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What command can I use in Linux to check if there is a file in a given directory (or its subdirectories) that contains a ~at the end of the file's name?

For example, if I'm at a directory called t which contains many subdirectories, etc, I would like to remove all files that end with a ~.

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1  
rm -r *~ works for me – Alex S Aug 6 '09 at 2:14
3  
It may seem to work, @Shadow, but I think that's because you're doing it wrong :-) If you run that command in a directory with an x~ file, the shell will expand *~ to x~ before rm ever sees it - that means no subdirectories will be done. And, if there's no VIM backup files in the current directory, the shell complains. – paxdiablo Aug 6 '09 at 2:32

Watch out for filenames with spaces in them!

find ./ -name "*~" -type f -print0 | xargs -0 rm
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-type f Yeah. That's best, but rm -f will silently skip them anyway. – dmckee Aug 6 '09 at 2:12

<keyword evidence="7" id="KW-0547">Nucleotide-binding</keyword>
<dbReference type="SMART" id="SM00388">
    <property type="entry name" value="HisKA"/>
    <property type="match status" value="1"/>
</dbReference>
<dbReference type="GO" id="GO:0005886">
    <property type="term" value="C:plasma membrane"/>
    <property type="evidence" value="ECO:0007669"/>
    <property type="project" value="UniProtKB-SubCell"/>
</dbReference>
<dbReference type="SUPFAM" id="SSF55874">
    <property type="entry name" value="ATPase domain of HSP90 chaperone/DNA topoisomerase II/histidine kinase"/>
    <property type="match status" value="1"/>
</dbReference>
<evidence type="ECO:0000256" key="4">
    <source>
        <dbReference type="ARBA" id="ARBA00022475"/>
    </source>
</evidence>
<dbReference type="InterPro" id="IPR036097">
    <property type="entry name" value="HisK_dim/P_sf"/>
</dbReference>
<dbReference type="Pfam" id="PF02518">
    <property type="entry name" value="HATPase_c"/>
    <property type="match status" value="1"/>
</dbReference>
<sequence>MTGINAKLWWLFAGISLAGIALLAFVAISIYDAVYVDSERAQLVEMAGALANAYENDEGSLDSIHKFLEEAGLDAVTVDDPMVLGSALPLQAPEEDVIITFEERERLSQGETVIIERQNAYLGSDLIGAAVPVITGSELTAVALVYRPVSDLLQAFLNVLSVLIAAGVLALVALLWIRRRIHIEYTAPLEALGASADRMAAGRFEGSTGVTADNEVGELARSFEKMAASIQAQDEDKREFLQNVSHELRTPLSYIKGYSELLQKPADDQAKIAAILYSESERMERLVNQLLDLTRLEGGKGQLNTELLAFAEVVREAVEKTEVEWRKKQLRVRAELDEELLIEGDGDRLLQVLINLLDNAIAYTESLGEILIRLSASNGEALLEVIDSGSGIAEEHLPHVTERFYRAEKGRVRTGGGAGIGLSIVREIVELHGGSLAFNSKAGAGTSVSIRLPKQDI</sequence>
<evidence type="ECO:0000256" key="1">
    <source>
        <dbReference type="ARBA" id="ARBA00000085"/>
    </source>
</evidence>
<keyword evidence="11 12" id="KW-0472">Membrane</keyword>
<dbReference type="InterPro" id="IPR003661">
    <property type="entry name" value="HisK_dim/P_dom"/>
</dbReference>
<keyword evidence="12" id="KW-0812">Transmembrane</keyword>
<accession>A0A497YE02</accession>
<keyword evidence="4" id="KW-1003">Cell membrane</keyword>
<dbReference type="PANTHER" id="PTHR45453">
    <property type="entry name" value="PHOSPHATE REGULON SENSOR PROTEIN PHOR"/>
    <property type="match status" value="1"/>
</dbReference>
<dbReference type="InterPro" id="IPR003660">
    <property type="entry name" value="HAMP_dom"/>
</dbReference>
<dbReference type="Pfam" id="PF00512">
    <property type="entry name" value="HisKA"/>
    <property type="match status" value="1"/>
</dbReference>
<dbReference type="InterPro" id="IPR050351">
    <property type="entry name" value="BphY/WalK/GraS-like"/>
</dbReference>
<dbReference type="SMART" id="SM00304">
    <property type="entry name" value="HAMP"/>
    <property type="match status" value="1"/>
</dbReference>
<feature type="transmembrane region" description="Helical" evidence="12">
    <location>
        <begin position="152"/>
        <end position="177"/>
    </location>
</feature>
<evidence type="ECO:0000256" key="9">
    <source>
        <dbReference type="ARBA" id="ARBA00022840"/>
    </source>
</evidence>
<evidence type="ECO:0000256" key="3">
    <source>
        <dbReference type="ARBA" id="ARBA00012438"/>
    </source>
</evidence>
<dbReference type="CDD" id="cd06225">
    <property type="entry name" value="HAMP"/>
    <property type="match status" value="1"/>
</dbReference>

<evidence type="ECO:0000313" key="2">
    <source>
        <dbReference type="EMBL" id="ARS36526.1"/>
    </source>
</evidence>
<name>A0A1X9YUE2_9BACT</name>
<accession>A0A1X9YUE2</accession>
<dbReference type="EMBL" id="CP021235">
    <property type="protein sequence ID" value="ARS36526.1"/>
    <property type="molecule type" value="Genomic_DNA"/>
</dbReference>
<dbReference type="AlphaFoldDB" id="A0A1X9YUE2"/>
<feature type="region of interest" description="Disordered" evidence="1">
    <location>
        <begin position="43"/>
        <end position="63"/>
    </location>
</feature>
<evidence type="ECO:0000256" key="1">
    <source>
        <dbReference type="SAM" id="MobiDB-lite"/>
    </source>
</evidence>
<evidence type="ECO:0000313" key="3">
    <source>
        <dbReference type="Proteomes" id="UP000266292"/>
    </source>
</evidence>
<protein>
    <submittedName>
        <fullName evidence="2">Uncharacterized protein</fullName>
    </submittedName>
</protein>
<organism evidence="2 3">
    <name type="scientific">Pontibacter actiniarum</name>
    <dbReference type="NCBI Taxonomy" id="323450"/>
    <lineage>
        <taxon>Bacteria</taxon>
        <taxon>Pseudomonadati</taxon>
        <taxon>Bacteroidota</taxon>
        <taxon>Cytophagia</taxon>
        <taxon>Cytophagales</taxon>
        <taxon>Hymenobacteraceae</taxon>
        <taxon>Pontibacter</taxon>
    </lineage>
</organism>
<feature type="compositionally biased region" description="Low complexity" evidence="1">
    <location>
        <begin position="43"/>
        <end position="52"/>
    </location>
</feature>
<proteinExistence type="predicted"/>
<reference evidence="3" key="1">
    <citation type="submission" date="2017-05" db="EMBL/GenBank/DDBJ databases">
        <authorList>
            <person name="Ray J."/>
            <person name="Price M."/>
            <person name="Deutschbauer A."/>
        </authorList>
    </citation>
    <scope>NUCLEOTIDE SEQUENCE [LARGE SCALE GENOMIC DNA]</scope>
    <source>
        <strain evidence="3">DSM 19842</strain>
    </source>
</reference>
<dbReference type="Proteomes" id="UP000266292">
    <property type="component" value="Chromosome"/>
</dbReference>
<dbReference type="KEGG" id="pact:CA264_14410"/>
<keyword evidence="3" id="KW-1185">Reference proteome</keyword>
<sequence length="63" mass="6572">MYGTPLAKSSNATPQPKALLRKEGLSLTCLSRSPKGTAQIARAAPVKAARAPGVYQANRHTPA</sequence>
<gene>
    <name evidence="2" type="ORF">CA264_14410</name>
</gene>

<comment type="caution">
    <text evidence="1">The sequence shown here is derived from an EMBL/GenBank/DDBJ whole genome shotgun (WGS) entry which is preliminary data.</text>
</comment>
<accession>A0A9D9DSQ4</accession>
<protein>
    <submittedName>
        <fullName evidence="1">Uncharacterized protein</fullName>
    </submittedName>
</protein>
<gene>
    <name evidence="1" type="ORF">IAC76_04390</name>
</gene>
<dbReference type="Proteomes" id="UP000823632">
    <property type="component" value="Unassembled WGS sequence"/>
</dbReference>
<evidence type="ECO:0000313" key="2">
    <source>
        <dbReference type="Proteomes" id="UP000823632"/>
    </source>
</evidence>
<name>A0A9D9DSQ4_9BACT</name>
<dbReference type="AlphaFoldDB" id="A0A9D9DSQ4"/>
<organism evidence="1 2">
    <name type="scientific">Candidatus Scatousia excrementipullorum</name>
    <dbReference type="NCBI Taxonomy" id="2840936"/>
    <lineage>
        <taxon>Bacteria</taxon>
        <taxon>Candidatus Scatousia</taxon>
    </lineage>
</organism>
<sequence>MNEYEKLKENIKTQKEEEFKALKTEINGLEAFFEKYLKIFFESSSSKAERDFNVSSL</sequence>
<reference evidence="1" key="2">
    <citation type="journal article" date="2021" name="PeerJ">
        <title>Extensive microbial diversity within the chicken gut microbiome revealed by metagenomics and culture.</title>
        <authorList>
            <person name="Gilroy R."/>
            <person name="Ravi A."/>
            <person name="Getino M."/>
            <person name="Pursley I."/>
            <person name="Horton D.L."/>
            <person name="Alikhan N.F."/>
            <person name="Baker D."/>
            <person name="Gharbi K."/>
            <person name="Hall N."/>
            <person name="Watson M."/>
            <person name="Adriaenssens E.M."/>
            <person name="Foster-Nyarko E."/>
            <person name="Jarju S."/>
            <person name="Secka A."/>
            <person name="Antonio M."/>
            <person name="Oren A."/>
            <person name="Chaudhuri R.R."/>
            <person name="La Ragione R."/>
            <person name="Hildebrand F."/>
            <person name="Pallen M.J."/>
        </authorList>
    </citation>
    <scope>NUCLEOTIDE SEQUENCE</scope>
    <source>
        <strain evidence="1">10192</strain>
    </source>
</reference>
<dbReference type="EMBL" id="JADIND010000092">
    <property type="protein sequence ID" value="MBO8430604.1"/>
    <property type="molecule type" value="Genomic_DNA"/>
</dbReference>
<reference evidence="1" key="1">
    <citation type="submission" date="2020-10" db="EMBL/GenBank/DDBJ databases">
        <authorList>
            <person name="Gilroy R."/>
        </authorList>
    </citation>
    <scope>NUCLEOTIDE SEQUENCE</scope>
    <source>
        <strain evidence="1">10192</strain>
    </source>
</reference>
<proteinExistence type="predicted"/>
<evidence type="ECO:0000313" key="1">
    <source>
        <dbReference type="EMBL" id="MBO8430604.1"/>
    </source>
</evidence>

What does -print0 | xargs -0 mean? and where should the type -f go? – Kys Aug 6 '09 at 2:18
    
print0 and the -0 for xargs, use a NULL to terminate each filename in the stream. Without those two things, a file "a b c.txt" is treated as three files "a", "b" and "c.txt". And I put the -type f in, and upvoted since it's now a better answer :-) – paxdiablo Aug 6 '09 at 2:27

with GNU find

find /path -type f -name "*~" -exec rm {} +

or

find /path -type f -name "*~" -delete
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1  
+1, both of these solutions avoid forking off a new process for each file to be removed; the second is slightly better, since it will never run into the problem of command line length limits if you're removing a very large number of files. – Adam Rosenfield Aug 6 '09 at 2:20
find ./ -name '*~' -print0 | xargs -0 rm -f

Here find will search the directory ./ and all sub directories, filtering for filenames that match the glob '*~' and printing them (with proper quoting courtesy of alberge). The results are passed to xargs to be appended to rm -f and the resulting string run in a shell. You can use multiple paths, and there are many other filters available (just read man find).

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you can use a find, grep, rm combination, something like

find | grep "~" | xargs rm -f

Probably others have better ideas :)

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This one would also remove a~b etc – njsf Aug 6 '09 at 2:17

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